Supporters of President Donald Trump, spurred on by his claims that his loss in the Nov. 3 election was based on fraudulent votes, stormed the U.S. Capitol Wednesday afternoon.
The breach of the congressional building came as Vice President Mike Pence was overseeing the certification of Joe Biden’s win in the Electoral College. Trump had called on Pence to overturn the election, but the vice president made it clear that wasn’t his role. Just before the protesters stormed the building, Senate Majority Leader Mitch McConnell gave a strong rebuke of President Trump and his claims of election fraud, saying that overturning the election would “damage our republic forever.”
The incredible scene, which included protesters reaching the Senate floor and tear gas being deployed inside the building, played out on television screens and on social media.
President-elect Joseph Biden called it “insurrection,” and called on Trump to “step up” and go on national TV to ask his supporters to stand down and stop “stoking the flames.”
Trump called on his supporters to “go home,” but again doubled down on the election being fraudulent. “You have to go home now. We have to have peace,” he said. “We have to have law and order.”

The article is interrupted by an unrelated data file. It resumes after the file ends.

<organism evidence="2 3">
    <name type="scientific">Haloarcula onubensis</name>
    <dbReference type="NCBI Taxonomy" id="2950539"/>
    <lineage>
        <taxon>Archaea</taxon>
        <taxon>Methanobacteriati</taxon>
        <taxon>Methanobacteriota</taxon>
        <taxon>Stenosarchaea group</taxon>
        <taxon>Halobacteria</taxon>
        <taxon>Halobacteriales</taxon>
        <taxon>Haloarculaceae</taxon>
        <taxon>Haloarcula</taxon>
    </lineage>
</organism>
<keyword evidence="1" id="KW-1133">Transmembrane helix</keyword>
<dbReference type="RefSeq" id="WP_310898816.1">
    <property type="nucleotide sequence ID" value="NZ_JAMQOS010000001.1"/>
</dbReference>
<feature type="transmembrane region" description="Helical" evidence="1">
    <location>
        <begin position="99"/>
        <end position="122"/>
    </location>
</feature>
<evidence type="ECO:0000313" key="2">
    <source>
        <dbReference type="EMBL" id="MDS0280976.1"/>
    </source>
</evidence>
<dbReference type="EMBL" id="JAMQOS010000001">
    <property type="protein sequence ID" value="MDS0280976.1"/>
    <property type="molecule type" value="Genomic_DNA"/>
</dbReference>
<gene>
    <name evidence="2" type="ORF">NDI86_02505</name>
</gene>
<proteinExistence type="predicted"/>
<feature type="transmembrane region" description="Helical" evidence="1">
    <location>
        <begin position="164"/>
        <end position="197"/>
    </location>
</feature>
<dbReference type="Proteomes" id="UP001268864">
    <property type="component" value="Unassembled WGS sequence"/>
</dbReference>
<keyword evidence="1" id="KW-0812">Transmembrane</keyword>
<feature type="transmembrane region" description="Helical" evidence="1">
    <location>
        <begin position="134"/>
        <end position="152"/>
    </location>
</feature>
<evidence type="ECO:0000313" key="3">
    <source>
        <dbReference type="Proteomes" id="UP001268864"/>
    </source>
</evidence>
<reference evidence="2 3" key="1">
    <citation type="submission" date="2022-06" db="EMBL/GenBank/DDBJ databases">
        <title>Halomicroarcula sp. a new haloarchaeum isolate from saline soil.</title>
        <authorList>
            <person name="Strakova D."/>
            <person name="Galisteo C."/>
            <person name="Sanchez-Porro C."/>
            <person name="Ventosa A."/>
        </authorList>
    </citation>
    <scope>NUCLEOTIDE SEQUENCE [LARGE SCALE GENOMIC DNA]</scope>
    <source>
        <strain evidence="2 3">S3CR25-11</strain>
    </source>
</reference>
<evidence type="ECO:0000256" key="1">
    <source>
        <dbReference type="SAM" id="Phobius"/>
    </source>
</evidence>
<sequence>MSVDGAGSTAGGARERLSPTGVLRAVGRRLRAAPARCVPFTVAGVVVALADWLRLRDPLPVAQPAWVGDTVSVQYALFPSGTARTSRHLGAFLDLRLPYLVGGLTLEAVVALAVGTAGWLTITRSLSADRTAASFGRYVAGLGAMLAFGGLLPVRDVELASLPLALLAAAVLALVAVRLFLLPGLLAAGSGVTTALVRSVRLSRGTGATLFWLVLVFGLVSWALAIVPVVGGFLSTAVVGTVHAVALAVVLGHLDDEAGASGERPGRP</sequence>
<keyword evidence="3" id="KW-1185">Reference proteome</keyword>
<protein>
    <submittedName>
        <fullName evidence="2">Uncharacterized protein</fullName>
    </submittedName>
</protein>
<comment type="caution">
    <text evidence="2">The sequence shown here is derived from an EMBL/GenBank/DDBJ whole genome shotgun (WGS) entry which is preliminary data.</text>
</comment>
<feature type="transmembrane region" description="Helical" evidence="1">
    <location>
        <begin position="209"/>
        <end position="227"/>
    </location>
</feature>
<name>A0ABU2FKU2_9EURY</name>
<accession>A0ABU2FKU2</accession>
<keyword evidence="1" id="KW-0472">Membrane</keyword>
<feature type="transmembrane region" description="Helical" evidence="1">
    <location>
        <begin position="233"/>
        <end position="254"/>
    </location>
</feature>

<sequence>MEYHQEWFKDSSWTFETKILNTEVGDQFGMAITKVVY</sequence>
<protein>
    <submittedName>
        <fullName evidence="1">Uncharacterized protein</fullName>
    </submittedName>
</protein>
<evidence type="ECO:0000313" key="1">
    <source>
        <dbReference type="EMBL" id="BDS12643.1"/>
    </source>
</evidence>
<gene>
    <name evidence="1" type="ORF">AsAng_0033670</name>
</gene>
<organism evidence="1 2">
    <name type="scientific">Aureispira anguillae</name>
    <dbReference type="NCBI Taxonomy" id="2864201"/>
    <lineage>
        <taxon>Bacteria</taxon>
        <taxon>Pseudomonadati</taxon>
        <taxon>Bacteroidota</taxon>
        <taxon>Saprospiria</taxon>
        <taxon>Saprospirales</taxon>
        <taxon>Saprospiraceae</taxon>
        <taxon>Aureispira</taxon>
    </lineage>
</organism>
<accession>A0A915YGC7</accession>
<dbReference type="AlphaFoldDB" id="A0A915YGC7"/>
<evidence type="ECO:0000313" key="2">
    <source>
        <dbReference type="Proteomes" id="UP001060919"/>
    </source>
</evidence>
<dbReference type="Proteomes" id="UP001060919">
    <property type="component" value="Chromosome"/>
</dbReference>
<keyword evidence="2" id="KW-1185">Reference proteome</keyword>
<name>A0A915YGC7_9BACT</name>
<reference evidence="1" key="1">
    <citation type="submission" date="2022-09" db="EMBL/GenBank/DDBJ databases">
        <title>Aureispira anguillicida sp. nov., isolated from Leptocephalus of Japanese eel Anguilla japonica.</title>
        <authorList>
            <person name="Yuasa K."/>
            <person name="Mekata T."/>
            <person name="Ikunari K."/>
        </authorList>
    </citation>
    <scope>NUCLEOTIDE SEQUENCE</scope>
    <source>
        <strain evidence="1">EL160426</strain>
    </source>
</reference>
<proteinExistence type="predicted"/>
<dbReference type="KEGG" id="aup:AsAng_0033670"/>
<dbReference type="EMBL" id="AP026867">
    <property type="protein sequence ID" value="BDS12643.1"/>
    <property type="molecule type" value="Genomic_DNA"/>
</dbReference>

U.S. Rep. Bill Keating, who represents the Island in Congress, was at the Capitol building at the time, according to his spokesperson Lauren Amendolara McDermott. She wrote that Keating and the staff are safe.
“These domestic terrorists have one goal: to grind our democracy to a halt,” Keating wrote. “They will not be successful. Congress will reconvene to do our jobs.”
Keating, in a followup tweet, called the situation in Washington “embarrassing” and “shameful.”
Gov. Charlie Baker tweeted, “I join with Americans from every corner of the country to condemn the violence unfolding at the Capitol, and President Trump and his supporters must do the same immediately.”
He was joined by other political leaders.
“This unprecedented attack on America is fueled by a Republican Party & President driven by a complete disregard for democracy & a right-wing media fueled by hate,” state Rep. Dylan Fernandes wrote in a tweet. “To save our country, the rest of us must condemn this assault & charge those responsible for this coup attempt.”